Dr. Samuele Zilioli receives Governor General's Gold Medal
Dr. Samuele Zilioli is being recognized with the award of the Governor General's Gold Medal for having achieved the highest academic standing in a PhD program. On behalf of SFU, we congratulate Dr. Zilioli.
Stanley Cups and Olympic medals are nice, but PhD psychology graduand Samuele Zilioli says there is more to winning and losing than shiny objects.
Ironically, Dr. Zilioli has just been awarded a shiny Governor General’s Gold Medal for achieving the highest academic standing in a PhD program. His doctoral thesis, supervised by Dr. Neil Watson, sought to uncover how relationships between environmental factors, hormones and behavior can optimize cognitive and physical health outcomes.
One aspect of his thesis research examined how status rankings associated with success or failure in formal competitions—who gets to do the victory dance and who heads straight for the showers—effect biological changes in competitors.
He found that these biological changes are responsible for shaping long-term behavior, such as whether or not an individual participates in further competitive events.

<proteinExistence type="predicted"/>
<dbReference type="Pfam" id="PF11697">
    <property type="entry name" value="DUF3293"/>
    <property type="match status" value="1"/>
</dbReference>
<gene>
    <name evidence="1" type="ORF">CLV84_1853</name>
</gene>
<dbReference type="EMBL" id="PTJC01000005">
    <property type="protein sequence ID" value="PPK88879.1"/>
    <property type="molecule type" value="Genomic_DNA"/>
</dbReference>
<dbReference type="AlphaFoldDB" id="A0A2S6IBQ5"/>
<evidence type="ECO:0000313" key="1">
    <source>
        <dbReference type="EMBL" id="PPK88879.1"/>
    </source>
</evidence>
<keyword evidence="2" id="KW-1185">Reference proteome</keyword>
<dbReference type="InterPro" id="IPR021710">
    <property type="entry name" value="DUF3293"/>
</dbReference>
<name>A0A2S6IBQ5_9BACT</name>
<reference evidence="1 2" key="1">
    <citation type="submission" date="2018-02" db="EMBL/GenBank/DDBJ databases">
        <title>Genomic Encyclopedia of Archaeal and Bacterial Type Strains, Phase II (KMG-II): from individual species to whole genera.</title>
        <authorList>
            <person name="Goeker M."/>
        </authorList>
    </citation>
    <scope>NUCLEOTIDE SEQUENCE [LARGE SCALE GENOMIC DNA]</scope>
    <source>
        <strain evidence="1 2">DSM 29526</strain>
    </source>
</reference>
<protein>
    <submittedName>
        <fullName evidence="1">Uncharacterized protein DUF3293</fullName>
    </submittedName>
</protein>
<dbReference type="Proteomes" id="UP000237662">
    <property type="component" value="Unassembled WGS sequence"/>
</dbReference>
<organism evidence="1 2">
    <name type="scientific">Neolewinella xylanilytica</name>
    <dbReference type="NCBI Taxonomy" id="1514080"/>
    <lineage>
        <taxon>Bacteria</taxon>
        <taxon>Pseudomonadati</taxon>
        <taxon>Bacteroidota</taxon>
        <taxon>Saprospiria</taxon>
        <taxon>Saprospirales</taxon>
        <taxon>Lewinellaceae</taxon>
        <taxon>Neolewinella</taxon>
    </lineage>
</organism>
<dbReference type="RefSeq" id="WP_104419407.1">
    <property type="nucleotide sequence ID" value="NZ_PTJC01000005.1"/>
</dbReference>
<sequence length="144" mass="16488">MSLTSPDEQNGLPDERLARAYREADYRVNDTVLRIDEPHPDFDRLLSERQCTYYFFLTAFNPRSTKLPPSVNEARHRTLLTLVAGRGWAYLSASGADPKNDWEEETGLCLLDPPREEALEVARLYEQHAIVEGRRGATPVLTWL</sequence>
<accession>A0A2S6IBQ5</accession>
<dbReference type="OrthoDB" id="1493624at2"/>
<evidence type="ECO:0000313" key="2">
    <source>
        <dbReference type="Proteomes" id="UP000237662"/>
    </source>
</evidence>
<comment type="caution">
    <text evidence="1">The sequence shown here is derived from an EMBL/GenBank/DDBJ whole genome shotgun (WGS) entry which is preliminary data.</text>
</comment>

His work represents the first time some of these processes have been documented in humans, and he says this research could offer insights into how to foster performance excellence in fields that aren’t covered in artificial turf.
“Understanding the balance between hormonal and environmental conditions for optimal cognitive and interpersonal performance can have important practical implications,” says Zilioli. “For example, this knowledge might lead to design-intervention programs that would promote success in the classroom and workplace.”
His groundbreaking research has been published in nine journals, with four more articles currently under review. As well, he has shared his work with the science community via 33 conference presentations and invited addresses.
Now a postdoctoral fellow with Wayne State University’s Close Relationships Lab in Detroit, Dr. Zilioli continues to explore a subject he is clearly passionate about.
He says, “Understanding the biological roots of observable behaviors and studying how psychosocial processes affect human physiology has always been extremely exciting to me.”
- PhD Dissertation: Testosterone Responses to Competitve Interactions and Facial Displays of Emotion: a social neuroendocrinology perspective
- LinkedIn: Samuele Zilioli
- ResearchGate: Samuele Zilioli
- Google Scholar: Samuele Zilioli
- PLoS ONE: Winning Isn't Everything: Mood and Testosterone Regulate the Cortisol Response in Competition
- Convocation Medal Winners 2015
- Supervisor: Dr. Neil V. Watson
by Jackie Amsden